Common ways to consume stinging nettle include drinking nettle tea, making nettle soup and stew, as well as sautéing or steaming nettle leaves into nettle puree.

I’ve found that when you cook nettle in a saucepan with salt, black pepper, garlic, and shallots and/or onions, you get something that’s incredibly delicious.

How to Make Stinging Nettle Sauce

Nettle sauce

One of my favorite things to make with nettle is nettle sauce. With its tangy and spinach-like taste, nettle sauce pairs really well with fish filet and lamb chops.

Here’s how to make it.

Use protective gloves to clean about 4-5 cups of nettle leaves under running water.

In a saucepan over medium-high heat, cook minced garlic and diced shallots in extra virgin olive oil until aromatic and soft (but not brown).

Add 4-5 cups of nettle leaves and cook for 2-3 minutes, stirring occasionally.

Add chicken or vegetable stock, turn the heat up to high, bring the soupy substance to a boil—and let it simmer and reduce for about 5 minutes.

Remove from the heat, squeeze the juice from one lemon, add salt and pepper to taste, and blend until you get a smooth and green paste.

Serve the fish filet or lamb chops over the nettle sauce.

Optionally, top with freshly grated Parmeggiano-Reggiano (Parmesan) or Pecorino Romano (Pecorino) cheese.

Also, you can serve the nettles sautéed and whole instead of pureed.

Stinging Nettle Soup Recipe

Townsends, a YouTube channel where Jas Townsend and son explore 18th-century cooking and lifestyle, shares a really good nettle soup recipe that people used to make a couple of hundred of years ago.

Stinging nettles were a popular cooking ingredient in the 18th century. According to Jas (and he knows his old cookbooks), a number of books mention them as a cure for hemorrhages and a natural way to promote urine flow.

Bring a large pot of water to a boil. Set aside; you’re going to need it after 5 minutes or so. Take out your cast-iron skillet.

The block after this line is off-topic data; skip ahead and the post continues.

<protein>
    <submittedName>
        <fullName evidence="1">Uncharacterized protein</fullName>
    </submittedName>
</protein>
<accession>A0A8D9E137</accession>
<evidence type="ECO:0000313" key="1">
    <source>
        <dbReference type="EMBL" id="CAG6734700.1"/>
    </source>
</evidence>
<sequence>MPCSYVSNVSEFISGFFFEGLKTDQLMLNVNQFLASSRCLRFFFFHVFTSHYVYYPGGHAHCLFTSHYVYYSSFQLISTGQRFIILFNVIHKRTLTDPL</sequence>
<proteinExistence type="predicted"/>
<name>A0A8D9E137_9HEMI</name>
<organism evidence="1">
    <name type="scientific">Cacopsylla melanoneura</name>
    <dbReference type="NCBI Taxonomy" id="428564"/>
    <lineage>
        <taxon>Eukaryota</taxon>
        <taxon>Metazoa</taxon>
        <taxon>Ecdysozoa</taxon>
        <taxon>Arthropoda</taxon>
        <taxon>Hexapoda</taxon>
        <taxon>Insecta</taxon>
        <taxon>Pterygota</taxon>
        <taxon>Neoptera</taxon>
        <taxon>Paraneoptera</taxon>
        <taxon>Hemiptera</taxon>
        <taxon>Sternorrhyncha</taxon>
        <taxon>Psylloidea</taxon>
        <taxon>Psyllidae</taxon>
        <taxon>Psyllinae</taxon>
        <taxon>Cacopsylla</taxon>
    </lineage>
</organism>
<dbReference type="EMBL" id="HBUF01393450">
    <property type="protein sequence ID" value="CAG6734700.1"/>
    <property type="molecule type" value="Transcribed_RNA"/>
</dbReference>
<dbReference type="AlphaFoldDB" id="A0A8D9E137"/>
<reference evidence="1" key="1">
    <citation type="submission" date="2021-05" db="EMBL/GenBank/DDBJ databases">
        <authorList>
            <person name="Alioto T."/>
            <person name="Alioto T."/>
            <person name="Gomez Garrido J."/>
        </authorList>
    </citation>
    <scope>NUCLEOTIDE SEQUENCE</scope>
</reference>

Meanwhile, in a skillet on medium-high heat, saute 2-3 onions, diced, with butter until golden brown. Add 3-4 cups of nettles to the skillet and cook, stirring occasionally, with the onions, for about 5 minutes.

Sprinkle with 1/4 cup flour. This will make the soup thick once you add the nettles to the boiling water. Season with salt and pepper to taste.

Transfer the cooked onions and nettles to the pot of boiling water. Simmer for 10 minutes, optionally adding a little stale bread to thicken the soup even more (a common cooking technique at the time).

Serve the nettle soup hot and enjoy.

In Conclusion

Yes, you can eat stinging nettles, as long as you’ve cooked them first. Exposing nettles to heat eliminates the acid that causes a burn and rash when coming into contact with your skin. What you end up with is earthy and rich greens that taste very much like tangy spinach.

There’s many ways to cook nettles, but my personal favorites are nettle sauce and nettle soup. The sauce goes incredibly well with fish and lamb. On any busy day, you can cook nettle soup in 15 minutes and serve it as a healthy and delicious starter for dinner.

Just remember to handle nettles with care before you’ve cooked them. Use protective gloves to clean them under running water and avoid any skin contact.

Tried one of the recipes in this post? Let me know how it worked out for you in the comments.